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The History of Emerson, Lake & Palmer’s Bombastic Debut

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Over the years, Emerson, Lake & Palmer have come to represent the polarizing extremes of progressive rock: Few bands could match the visceral thrill of their bombastic technique, but their million-notes-a-minute style could be exhausting. The trio’s self-titled debut LP, released on Nov. 20, 1970, cemented that legacy in 41 minutes.

The album arrived less than three months after the band’s deafening breakout performance at the Isle of Wight Festival, an awesome spectacle of classical-rock insanity that featured cannons fired from the stage. And a bulk of the LP’s material came from that iconic live set.

Opener “The Barbarian” is a heavy adaptation of Béla Bartók’s 1911 piano piece Allegro Barbaro, boasting Keith Emerson‘s volcanic Hammond organ and Greg Lake‘s battering ram fuzz bass. The piano-driven epic “Take a Pebble” showcased a more subtle side – at least by ELP standards – with an atmospheric vocal melody reminiscent of King Crimson‘s “Moonchild,” proving Lake hadn’t distanced himself too far from his former cohorts. Elsewhere, there’s Janáček and Bach-quoting Hammond organ orgy “Knife-Edge,” Carl Palmer’s jazzy percussion showcase, “Tank,” and the classical-jazz lunacy of “The Three Fates,” which was full of Latin piano lines and clattering percussion.

But the album’s true centerpiece is its most uncharacteristic. Greg Lake wrote the band’s first hit, the gently anthemic “Lucky Man,” at age 12, which might explain why it’s the most accessible song in their discography. A respite from the bombast, it’s a rare ELP track built on a simple chorus hook (check those breathtaking, stereo-panned harmonies) – only the keyboardist’s whirring synth climax adds a touch of dissonance.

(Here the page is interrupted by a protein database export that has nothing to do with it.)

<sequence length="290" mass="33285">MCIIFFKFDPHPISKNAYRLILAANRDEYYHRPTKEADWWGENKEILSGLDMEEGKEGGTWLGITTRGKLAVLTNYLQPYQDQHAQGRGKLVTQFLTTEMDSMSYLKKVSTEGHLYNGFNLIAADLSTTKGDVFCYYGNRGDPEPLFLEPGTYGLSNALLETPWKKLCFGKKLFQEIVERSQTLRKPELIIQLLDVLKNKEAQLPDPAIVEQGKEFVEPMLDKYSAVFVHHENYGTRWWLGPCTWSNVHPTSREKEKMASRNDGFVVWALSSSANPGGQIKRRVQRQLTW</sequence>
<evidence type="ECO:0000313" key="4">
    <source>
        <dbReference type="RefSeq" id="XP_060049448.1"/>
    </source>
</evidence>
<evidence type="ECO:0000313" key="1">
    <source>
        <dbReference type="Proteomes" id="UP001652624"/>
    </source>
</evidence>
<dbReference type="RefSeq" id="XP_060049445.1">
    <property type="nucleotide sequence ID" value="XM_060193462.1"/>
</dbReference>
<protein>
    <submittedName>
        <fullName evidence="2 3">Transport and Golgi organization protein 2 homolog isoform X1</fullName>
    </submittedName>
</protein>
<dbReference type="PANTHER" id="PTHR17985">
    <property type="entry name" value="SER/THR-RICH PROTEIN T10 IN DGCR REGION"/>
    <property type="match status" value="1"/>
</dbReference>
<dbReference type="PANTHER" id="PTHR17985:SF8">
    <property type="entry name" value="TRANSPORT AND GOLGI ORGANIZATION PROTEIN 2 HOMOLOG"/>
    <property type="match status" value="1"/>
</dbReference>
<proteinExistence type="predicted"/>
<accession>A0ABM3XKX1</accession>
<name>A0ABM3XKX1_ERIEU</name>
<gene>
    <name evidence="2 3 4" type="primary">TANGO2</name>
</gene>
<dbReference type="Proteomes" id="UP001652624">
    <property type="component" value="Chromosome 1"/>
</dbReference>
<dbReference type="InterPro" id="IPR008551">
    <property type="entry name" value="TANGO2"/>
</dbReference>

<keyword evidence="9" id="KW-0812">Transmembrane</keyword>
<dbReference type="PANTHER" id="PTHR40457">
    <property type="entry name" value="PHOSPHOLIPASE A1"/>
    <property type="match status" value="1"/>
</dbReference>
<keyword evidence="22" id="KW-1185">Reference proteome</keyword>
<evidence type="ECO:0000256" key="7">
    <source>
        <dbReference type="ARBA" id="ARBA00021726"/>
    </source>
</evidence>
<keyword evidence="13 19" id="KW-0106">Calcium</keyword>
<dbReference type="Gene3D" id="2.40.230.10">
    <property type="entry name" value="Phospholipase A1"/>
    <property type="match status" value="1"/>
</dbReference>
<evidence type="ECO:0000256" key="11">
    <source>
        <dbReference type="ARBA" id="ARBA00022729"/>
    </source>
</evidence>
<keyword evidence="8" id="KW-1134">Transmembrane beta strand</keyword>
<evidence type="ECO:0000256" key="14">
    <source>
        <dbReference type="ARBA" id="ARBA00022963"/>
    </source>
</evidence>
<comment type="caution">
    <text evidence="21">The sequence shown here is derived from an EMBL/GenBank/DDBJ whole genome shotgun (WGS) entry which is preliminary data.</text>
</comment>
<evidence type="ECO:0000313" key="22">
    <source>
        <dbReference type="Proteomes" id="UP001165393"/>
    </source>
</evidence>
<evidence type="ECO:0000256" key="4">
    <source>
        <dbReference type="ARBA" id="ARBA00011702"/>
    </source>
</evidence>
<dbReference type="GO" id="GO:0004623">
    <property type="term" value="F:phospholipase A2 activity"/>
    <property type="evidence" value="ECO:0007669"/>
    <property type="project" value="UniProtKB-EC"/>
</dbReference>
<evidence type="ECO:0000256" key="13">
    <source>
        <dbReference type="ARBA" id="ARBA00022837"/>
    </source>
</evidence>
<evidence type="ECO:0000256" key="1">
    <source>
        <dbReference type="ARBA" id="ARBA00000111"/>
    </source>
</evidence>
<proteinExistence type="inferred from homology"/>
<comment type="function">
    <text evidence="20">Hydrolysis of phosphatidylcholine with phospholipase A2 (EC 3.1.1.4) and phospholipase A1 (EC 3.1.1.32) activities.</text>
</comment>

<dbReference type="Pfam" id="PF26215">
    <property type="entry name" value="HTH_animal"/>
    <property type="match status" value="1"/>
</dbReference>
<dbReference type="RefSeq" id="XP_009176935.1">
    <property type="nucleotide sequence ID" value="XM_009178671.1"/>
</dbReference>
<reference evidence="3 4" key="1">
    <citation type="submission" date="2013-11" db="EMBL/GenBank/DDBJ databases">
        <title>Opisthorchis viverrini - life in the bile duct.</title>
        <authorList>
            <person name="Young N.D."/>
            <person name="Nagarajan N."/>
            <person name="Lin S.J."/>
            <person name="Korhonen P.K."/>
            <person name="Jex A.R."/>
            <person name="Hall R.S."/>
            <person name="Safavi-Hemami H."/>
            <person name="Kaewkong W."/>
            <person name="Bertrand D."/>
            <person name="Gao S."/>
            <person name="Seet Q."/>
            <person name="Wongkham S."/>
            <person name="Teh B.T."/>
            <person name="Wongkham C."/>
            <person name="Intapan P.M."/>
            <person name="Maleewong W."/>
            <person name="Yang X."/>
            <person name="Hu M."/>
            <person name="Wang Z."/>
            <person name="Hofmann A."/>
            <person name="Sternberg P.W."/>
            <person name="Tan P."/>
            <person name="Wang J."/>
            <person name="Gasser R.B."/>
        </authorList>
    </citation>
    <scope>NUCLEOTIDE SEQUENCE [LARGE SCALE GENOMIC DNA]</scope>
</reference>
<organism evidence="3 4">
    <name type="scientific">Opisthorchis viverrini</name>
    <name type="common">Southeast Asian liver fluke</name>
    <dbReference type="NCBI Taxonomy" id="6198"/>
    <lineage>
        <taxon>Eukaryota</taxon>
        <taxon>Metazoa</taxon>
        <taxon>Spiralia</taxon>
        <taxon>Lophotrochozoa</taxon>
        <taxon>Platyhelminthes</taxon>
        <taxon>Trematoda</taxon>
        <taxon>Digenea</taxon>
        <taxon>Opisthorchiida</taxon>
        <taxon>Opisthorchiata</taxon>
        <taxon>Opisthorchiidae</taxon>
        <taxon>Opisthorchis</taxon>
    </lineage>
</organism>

“What motivated me really was my mom had just bought me this guitar, and I was really pleased,” Lake told Songfacts. “I’d learned the first four chords. And with these early chords, I just wrote this little song, but I never even wrote it on a piece of paper. I just made it up in my head, and that was it. But for some reason, I never forgot the lyrics.”

The bassist-singer may have written the tune as a pre-teen, but its words resonated in a dramatic way he never would have expected.

“The lyrics never changed, but strangely enough, over time the way that people perceived the song changed,” he continued. “Perhaps it was vaguely something to do with the Vietnam War, that period, just at the end of the Vietnam War. Some people associated it with the John F. Kennedy assassination. It had those sort of overtones. So it was connected in a way to an era when there was a lot of war and drama like that. But the lyrics really got interpreted in a way in which I’d never intended them to be, of course, when I wrote it as a young kid.”

The U.K. release was an immediate success, peaking at No. 4 on the charts, with an American version following two months later. ELP would keep refining this formula – excess with bursts of levity – throughout the decade. But they never made a more well-rounded album than their groundbreaking debut.

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